@ION

he device looks to be about 2x2 by 1/2 inch or 2 cubic inches of volume. There are 1728 cubic inches per cubic foot so we could pack 864 of these per cubic foot. This would mean we have 43.2 watts-Hrs per cubic foot radiated power density if it were real.

It doesn't work like that, we can not pack the receivers too close to each other because they interfere and detune. I showed this in my wireless power videos from a few years ago.

This "invention" or project is nothing new. There's been a product out there for a while, and probably not just one.

I'm actually working on a concept to coherently tune a few receivers in close proximity, to the same frequency! As I move individual modular receivers closer to an aggregate of receivers, like tiles in a grid, I can scale my antenna aperture, without detuning every module. It's adaptable!

EM

PS, that students energy harvester probably has a tuned coil for the low frequency fields and he is just coupling magnetically and in close proximity to them. For the wifi and cellular phone frequencies, he uses an antenna.

PS. Ok, it's time for an antenna and radiated fields discussion again!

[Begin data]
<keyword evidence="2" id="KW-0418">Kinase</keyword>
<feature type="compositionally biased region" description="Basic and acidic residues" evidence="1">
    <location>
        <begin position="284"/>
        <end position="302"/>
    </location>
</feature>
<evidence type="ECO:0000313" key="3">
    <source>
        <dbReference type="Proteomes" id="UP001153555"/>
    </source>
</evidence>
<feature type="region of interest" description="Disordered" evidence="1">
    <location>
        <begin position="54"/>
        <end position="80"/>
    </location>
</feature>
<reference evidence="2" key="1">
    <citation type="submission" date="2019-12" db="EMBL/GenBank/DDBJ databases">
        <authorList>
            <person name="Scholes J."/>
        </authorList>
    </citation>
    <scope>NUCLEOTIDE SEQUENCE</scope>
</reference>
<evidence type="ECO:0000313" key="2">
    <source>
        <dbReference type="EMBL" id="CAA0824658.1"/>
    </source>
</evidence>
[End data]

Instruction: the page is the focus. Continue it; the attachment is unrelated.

The time average power flow density flowing through space or anywhere, is given by 1/2 Re(ExH), where E and H are the electric and magnetic field vectors, respectively. The ratio of they magnitude, E/H = 377 ohms in free space. That is, free space has a characteristic impedance of 377 ohms.

Now, an antenna has an effective aperture, which is not necessarily the same as its size and its determined by how well it is tuned. For example, a tuned coil can have an effective aperture 1000's of times larger then its physical size.

To determine how much power can be received, multiply the effective aperture area of the antenna times the average power density of the electromagnetic fields. That's it, very easy and straight forward! (except figuring out your antennas effective aperture LOL)

EM